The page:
Many people are also seeing the dangers of very powerful organizations such as governments and large corporations having so much control over our lives with so little transparency, and they are interested in decentralization as an alternative way of organizing things in society.
Satoshi Nakamoto, who claims to have created bitcoin, has never revealed him or herself, completely ruling out the possibility of the developer having any influence on the bitcoin community.
On the contrary, you get involved in the ecosystem of ethereum through the foundation. Who is Vitalik Buterin to ethereum exactly, and what role do you play?
I would say that my influence will naturally decrease as the ethereum community and team gets bigger. I have already had to reduce my role in maintaining the python client, and others are making many of the fine and detailed decisions in protocol upgrades such as Metropolis. I am still leading the research effort that is working on proof of stake and sharding, but this team also is now getting bigger.
Ethereum mining is on a rapid rise in Korea to the point where GPUs are sold out from a local electronics stores. What will happen to these miners in the future?
When we switch to proof of stake, many of the miners will have to drop off the market. Hopefully when this happens, we will have a reverse phase where GPU hardware becomes temporarily very cheap and gamers become very happy. Reducing these kinds of impacts is precisely one of the motivations of the proof of stake switch.
The prices of many cryptocurrencies have skyrocketed this year. In Korea, some investors unfamiliar with the concept of blockchain have decided to jump into the market for the sake of capital profit, raising concerns of speculation. Do you think such a price surge is a short-term bubble?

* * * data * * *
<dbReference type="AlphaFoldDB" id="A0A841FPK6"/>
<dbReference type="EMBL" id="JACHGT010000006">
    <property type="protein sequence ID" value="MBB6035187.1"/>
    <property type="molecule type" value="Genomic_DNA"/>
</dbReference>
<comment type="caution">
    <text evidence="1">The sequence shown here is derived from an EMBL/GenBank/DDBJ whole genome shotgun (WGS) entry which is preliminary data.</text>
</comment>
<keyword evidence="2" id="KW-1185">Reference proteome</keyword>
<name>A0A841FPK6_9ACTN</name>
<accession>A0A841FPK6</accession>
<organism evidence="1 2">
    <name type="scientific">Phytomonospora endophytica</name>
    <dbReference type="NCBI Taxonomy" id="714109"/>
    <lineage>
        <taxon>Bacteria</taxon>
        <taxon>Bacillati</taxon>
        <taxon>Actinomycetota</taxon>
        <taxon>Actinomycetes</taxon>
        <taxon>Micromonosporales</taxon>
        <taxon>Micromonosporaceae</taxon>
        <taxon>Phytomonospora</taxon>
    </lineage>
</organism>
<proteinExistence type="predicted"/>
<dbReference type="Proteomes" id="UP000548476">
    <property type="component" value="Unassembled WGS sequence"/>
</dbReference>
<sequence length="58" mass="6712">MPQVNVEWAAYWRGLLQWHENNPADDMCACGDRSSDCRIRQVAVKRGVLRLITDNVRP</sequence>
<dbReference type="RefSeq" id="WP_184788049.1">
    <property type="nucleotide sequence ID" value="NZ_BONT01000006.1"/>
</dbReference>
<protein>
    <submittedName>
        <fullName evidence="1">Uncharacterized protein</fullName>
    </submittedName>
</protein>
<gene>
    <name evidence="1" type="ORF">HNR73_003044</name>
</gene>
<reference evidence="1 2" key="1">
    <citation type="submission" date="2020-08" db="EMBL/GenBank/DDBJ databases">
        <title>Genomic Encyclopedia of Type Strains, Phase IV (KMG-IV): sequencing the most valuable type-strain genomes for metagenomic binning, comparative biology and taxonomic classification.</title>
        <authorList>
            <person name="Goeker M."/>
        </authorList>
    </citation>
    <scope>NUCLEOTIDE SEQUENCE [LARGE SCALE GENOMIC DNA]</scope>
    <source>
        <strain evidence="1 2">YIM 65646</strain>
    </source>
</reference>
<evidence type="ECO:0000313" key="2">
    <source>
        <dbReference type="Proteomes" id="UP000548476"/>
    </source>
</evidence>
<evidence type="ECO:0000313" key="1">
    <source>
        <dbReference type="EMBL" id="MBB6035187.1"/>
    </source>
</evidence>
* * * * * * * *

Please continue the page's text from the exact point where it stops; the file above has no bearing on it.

There are definitely bubbles, but it is very hard to predict when they will start or end.
Other than being a cryptocurrency, what are some of the fields in which ethereum’s technological edges can be well reflected?
I would say that ethereum’s main benefits are in its generality and in its utility to many kinds of industries. There are applications in finance, identity, supply chain tracking, health care, energy and many other areas. This is a result of ethereum deliberately being designed as a general-purpose programming platform.
Many people are paying close attention to the scaling solution that can expand the processing capacity of ethereum. In how many years do you think it will take for the majority of scaling issues to be resolved, making it possible for the general public to take advantage of the platform?
I would say two to five, with early prototypes in one year. The various scaling solutions, including sharding, plasma and various state channel systems such as Raiden and Perun, are already quite well thought out, and development has already started. Raiden is the earliest, and its developer preview release is out already.
Concerns about as well as regulatory measures to control initial coin offering (ICO) is on the rise. Are ICOs a necessary part of the process in the development of a blockchain ecosystem?
ICOs are a powerful tool and one that in many cases is an important aid in funding protocol development. In general, open-source protocols are very hard to monetize, and so the fact that in this particular area, we actually do have a way to monetize protocol development is something that we should be thankful for.